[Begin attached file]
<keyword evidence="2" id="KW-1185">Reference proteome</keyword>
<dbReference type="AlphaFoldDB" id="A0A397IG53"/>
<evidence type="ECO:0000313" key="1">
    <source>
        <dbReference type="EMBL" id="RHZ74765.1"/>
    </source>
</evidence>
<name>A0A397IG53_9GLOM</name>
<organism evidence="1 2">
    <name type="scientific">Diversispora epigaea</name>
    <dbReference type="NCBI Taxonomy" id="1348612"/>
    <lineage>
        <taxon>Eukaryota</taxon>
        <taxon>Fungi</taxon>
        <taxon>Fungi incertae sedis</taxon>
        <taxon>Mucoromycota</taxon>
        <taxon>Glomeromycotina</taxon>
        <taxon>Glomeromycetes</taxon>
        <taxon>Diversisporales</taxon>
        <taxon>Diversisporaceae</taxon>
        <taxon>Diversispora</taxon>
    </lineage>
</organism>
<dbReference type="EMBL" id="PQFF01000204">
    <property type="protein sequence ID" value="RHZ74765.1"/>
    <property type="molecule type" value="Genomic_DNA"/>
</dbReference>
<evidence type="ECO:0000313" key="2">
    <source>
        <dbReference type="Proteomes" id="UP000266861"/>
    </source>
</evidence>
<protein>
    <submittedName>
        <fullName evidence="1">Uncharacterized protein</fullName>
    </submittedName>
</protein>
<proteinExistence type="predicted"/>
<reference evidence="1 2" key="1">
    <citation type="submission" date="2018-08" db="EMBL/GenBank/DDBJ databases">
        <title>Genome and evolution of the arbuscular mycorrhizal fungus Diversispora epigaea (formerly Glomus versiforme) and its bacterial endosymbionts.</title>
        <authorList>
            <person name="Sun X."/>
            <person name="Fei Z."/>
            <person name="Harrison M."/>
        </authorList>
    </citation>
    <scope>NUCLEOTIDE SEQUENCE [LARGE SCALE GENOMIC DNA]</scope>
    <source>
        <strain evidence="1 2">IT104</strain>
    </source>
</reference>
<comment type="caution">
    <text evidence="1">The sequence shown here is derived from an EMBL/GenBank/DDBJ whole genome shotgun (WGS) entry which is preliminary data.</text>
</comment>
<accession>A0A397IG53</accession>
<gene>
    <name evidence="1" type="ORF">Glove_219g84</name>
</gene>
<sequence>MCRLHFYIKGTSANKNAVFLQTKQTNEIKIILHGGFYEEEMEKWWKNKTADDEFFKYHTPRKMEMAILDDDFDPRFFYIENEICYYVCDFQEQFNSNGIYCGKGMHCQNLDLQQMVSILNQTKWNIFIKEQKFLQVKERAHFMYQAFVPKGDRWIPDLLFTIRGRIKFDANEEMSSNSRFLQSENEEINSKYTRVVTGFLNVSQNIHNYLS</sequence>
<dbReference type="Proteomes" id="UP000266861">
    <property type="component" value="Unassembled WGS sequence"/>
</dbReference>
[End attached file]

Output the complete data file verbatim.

<keyword evidence="2" id="KW-1185">Reference proteome</keyword>
<dbReference type="AlphaFoldDB" id="A0A397IG53"/>
<evidence type="ECO:0000313" key="1">
    <source>
        <dbReference type="EMBL" id="RHZ74765.1"/>
    </source>
</evidence>
<name>A0A397IG53_9GLOM</name>
<organism evidence="1 2">
    <name type="scientific">Diversispora epigaea</name>
    <dbReference type="NCBI Taxonomy" id="1348612"/>
    <lineage>
        <taxon>Eukaryota</taxon>
        <taxon>Fungi</taxon>
        <taxon>Fungi incertae sedis</taxon>
        <taxon>Mucoromycota</taxon>
        <taxon>Glomeromycotina</taxon>
        <taxon>Glomeromycetes</taxon>
        <taxon>Diversisporales</taxon>
        <taxon>Diversisporaceae</taxon>
        <taxon>Diversispora</taxon>
    </lineage>
</organism>
<dbReference type="EMBL" id="PQFF01000204">
    <property type="protein sequence ID" value="RHZ74765.1"/>
    <property type="molecule type" value="Genomic_DNA"/>
</dbReference>
<evidence type="ECO:0000313" key="2">
    <source>
        <dbReference type="Proteomes" id="UP000266861"/>
    </source>
</evidence>
<protein>
    <submittedName>
        <fullName evidence="1">Uncharacterized protein</fullName>
    </submittedName>
</protein>
<proteinExistence type="predicted"/>
<reference evidence="1 2" key="1">
    <citation type="submission" date="2018-08" db="EMBL/GenBank/DDBJ databases">
        <title>Genome and evolution of the arbuscular mycorrhizal fungus Diversispora epigaea (formerly Glomus versiforme) and its bacterial endosymbionts.</title>
        <authorList>
            <person name="Sun X."/>
            <person name="Fei Z."/>
            <person name="Harrison M."/>
        </authorList>
    </citation>
    <scope>NUCLEOTIDE SEQUENCE [LARGE SCALE GENOMIC DNA]</scope>
    <source>
        <strain evidence="1 2">IT104</strain>
    </source>
</reference>
<comment type="caution">
    <text evidence="1">The sequence shown here is derived from an EMBL/GenBank/DDBJ whole genome shotgun (WGS) entry which is preliminary data.</text>
</comment>
<accession>A0A397IG53</accession>
<gene>
    <name evidence="1" type="ORF">Glove_219g84</name>
</gene>
<sequence>MCRLHFYIKGTSANKNAVFLQTKQTNEIKIILHGGFYEEEMEKWWKNKTADDEFFKYHTPRKMEMAILDDDFDPRFFYIENEICYYVCDFQEQFNSNGIYCGKGMHCQNLDLQQMVSILNQTKWNIFIKEQKFLQVKERAHFMYQAFVPKGDRWIPDLLFTIRGRIKFDANEEMSSNSRFLQSENEEINSKYTRVVTGFLNVSQNIHNYLS</sequence>
<dbReference type="Proteomes" id="UP000266861">
    <property type="component" value="Unassembled WGS sequence"/>
</dbReference>